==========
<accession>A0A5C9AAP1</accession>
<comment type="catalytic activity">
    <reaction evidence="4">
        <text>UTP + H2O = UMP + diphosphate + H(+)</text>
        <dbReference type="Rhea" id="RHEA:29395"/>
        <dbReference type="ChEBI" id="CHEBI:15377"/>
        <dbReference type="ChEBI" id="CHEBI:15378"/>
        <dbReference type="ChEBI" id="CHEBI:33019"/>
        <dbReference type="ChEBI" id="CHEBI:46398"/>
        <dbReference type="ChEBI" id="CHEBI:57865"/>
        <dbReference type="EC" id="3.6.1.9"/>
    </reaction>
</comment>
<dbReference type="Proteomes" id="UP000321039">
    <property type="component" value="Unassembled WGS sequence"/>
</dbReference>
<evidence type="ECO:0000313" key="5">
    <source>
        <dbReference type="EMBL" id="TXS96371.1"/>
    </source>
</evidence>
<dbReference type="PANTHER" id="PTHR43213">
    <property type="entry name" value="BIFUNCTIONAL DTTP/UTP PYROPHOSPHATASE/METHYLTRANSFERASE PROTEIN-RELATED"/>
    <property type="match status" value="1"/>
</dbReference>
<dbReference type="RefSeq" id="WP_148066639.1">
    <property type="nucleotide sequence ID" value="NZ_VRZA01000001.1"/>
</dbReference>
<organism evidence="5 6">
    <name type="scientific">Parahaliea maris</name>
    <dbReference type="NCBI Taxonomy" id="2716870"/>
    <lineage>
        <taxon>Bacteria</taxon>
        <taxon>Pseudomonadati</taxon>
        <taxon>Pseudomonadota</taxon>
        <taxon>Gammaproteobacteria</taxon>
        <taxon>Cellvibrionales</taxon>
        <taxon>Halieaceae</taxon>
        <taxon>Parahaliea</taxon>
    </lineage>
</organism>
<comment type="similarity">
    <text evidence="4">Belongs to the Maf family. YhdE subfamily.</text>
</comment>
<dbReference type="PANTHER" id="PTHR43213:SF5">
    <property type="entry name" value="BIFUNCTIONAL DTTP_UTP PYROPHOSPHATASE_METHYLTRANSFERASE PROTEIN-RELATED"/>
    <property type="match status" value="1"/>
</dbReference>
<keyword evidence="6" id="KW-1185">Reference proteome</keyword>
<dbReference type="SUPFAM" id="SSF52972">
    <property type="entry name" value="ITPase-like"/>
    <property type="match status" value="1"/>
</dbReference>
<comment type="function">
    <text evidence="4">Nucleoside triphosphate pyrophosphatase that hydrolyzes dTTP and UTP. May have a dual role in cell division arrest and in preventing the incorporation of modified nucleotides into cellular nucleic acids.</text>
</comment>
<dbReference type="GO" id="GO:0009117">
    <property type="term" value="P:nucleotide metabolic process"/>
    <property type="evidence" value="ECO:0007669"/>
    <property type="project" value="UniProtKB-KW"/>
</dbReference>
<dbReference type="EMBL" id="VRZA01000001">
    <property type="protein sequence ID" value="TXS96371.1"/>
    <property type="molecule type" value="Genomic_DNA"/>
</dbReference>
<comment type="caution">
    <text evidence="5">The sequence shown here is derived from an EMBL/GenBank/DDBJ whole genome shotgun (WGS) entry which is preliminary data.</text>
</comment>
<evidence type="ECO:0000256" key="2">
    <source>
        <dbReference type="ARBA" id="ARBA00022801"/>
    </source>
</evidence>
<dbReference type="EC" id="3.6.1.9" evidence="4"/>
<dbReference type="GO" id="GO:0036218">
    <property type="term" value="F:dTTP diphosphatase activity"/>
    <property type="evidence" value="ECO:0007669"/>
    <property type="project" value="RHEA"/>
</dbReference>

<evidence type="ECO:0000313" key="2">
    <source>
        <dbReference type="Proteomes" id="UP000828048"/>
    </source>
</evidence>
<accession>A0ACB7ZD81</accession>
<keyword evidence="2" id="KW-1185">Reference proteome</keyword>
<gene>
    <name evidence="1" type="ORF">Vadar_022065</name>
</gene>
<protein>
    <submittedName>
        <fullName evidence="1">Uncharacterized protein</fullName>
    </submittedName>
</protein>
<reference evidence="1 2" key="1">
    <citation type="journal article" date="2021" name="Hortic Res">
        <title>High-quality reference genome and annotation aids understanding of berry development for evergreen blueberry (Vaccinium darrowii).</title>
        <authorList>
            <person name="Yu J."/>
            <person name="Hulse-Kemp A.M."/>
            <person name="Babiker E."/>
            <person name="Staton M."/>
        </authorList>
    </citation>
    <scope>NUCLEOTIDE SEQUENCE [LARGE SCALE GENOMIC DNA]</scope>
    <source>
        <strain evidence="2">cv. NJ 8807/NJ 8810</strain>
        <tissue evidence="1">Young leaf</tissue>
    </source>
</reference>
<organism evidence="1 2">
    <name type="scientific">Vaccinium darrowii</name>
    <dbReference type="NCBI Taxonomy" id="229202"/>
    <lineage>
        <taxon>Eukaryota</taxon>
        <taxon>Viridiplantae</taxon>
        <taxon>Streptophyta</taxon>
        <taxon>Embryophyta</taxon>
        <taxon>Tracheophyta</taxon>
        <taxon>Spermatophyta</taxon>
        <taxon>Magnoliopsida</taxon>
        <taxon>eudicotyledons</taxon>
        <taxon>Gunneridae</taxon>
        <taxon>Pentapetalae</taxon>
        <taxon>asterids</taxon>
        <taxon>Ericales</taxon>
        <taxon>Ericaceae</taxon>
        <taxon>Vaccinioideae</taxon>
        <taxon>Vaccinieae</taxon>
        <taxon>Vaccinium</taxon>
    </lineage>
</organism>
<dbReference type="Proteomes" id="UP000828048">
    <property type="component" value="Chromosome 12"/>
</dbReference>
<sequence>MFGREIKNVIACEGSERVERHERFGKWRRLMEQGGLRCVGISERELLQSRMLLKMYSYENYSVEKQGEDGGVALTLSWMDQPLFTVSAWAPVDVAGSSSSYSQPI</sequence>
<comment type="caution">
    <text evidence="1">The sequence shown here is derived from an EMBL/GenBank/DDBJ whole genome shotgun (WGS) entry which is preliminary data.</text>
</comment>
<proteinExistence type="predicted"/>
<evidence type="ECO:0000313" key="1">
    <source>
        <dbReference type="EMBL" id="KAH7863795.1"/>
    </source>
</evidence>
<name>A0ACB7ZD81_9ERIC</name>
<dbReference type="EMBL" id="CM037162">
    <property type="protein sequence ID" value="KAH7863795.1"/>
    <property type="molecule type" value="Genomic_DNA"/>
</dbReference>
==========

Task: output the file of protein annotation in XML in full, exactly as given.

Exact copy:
<accession>A0A5C9AAP1</accession>
<comment type="catalytic activity">
    <reaction evidence="4">
        <text>UTP + H2O = UMP + diphosphate + H(+)</text>
        <dbReference type="Rhea" id="RHEA:29395"/>
        <dbReference type="ChEBI" id="CHEBI:15377"/>
        <dbReference type="ChEBI" id="CHEBI:15378"/>
        <dbReference type="ChEBI" id="CHEBI:33019"/>
        <dbReference type="ChEBI" id="CHEBI:46398"/>
        <dbReference type="ChEBI" id="CHEBI:57865"/>
        <dbReference type="EC" id="3.6.1.9"/>
    </reaction>
</comment>
<dbReference type="Proteomes" id="UP000321039">
    <property type="component" value="Unassembled WGS sequence"/>
</dbReference>
<evidence type="ECO:0000313" key="5">
    <source>
        <dbReference type="EMBL" id="TXS96371.1"/>
    </source>
</evidence>
<dbReference type="PANTHER" id="PTHR43213">
    <property type="entry name" value="BIFUNCTIONAL DTTP/UTP PYROPHOSPHATASE/METHYLTRANSFERASE PROTEIN-RELATED"/>
    <property type="match status" value="1"/>
</dbReference>
<dbReference type="RefSeq" id="WP_148066639.1">
    <property type="nucleotide sequence ID" value="NZ_VRZA01000001.1"/>
</dbReference>
<organism evidence="5 6">
    <name type="scientific">Parahaliea maris</name>
    <dbReference type="NCBI Taxonomy" id="2716870"/>
    <lineage>
        <taxon>Bacteria</taxon>
        <taxon>Pseudomonadati</taxon>
        <taxon>Pseudomonadota</taxon>
        <taxon>Gammaproteobacteria</taxon>
        <taxon>Cellvibrionales</taxon>
        <taxon>Halieaceae</taxon>
        <taxon>Parahaliea</taxon>
    </lineage>
</organism>
<comment type="similarity">
    <text evidence="4">Belongs to the Maf family. YhdE subfamily.</text>
</comment>
<dbReference type="PANTHER" id="PTHR43213:SF5">
    <property type="entry name" value="BIFUNCTIONAL DTTP_UTP PYROPHOSPHATASE_METHYLTRANSFERASE PROTEIN-RELATED"/>
    <property type="match status" value="1"/>
</dbReference>
<keyword evidence="6" id="KW-1185">Reference proteome</keyword>
<dbReference type="SUPFAM" id="SSF52972">
    <property type="entry name" value="ITPase-like"/>
    <property type="match status" value="1"/>
</dbReference>
<comment type="function">
    <text evidence="4">Nucleoside triphosphate pyrophosphatase that hydrolyzes dTTP and UTP. May have a dual role in cell division arrest and in preventing the incorporation of modified nucleotides into cellular nucleic acids.</text>
</comment>
<dbReference type="GO" id="GO:0009117">
    <property type="term" value="P:nucleotide metabolic process"/>
    <property type="evidence" value="ECO:0007669"/>
    <property type="project" value="UniProtKB-KW"/>
</dbReference>
<dbReference type="EMBL" id="VRZA01000001">
    <property type="protein sequence ID" value="TXS96371.1"/>
    <property type="molecule type" value="Genomic_DNA"/>
</dbReference>
<comment type="caution">
    <text evidence="5">The sequence shown here is derived from an EMBL/GenBank/DDBJ whole genome shotgun (WGS) entry which is preliminary data.</text>
</comment>
<evidence type="ECO:0000256" key="2">
    <source>
        <dbReference type="ARBA" id="ARBA00022801"/>
    </source>
</evidence>
<dbReference type="EC" id="3.6.1.9" evidence="4"/>
<dbReference type="GO" id="GO:0036218">
    <property type="term" value="F:dTTP diphosphatase activity"/>
    <property type="evidence" value="ECO:0007669"/>
    <property type="project" value="RHEA"/>
</dbReference>

<evidence type="ECO:0000313" key="2">
    <source>
        <dbReference type="Proteomes" id="UP000828048"/>
    </source>
</evidence>
<accession>A0ACB7ZD81</accession>
<keyword evidence="2" id="KW-1185">Reference proteome</keyword>
<gene>
    <name evidence="1" type="ORF">Vadar_022065</name>
</gene>
<protein>
    <submittedName>
        <fullName evidence="1">Uncharacterized protein</fullName>
    </submittedName>
</protein>
<reference evidence="1 2" key="1">
    <citation type="journal article" date="2021" name="Hortic Res">
        <title>High-quality reference genome and annotation aids understanding of berry development for evergreen blueberry (Vaccinium darrowii).</title>
        <authorList>
            <person name="Yu J."/>
            <person name="Hulse-Kemp A.M."/>
            <person name="Babiker E."/>
            <person name="Staton M."/>
        </authorList>
    </citation>
    <scope>NUCLEOTIDE SEQUENCE [LARGE SCALE GENOMIC DNA]</scope>
    <source>
        <strain evidence="2">cv. NJ 8807/NJ 8810</strain>
        <tissue evidence="1">Young leaf</tissue>
    </source>
</reference>
<organism evidence="1 2">
    <name type="scientific">Vaccinium darrowii</name>
    <dbReference type="NCBI Taxonomy" id="229202"/>
    <lineage>
        <taxon>Eukaryota</taxon>
        <taxon>Viridiplantae</taxon>
        <taxon>Streptophyta</taxon>
        <taxon>Embryophyta</taxon>
        <taxon>Tracheophyta</taxon>
        <taxon>Spermatophyta</taxon>
        <taxon>Magnoliopsida</taxon>
        <taxon>eudicotyledons</taxon>
        <taxon>Gunneridae</taxon>
        <taxon>Pentapetalae</taxon>
        <taxon>asterids</taxon>
        <taxon>Ericales</taxon>
        <taxon>Ericaceae</taxon>
        <taxon>Vaccinioideae</taxon>
        <taxon>Vaccinieae</taxon>
        <taxon>Vaccinium</taxon>
    </lineage>
</organism>
<dbReference type="Proteomes" id="UP000828048">
    <property type="component" value="Chromosome 12"/>
</dbReference>
<sequence>MFGREIKNVIACEGSERVERHERFGKWRRLMEQGGLRCVGISERELLQSRMLLKMYSYENYSVEKQGEDGGVALTLSWMDQPLFTVSAWAPVDVAGSSSSYSQPI</sequence>
<comment type="caution">
    <text evidence="1">The sequence shown here is derived from an EMBL/GenBank/DDBJ whole genome shotgun (WGS) entry which is preliminary data.</text>
</comment>
<proteinExistence type="predicted"/>
<evidence type="ECO:0000313" key="1">
    <source>
        <dbReference type="EMBL" id="KAH7863795.1"/>
    </source>
</evidence>
<name>A0ACB7ZD81_9ERIC</name>
<dbReference type="EMBL" id="CM037162">
    <property type="protein sequence ID" value="KAH7863795.1"/>
    <property type="molecule type" value="Genomic_DNA"/>
</dbReference>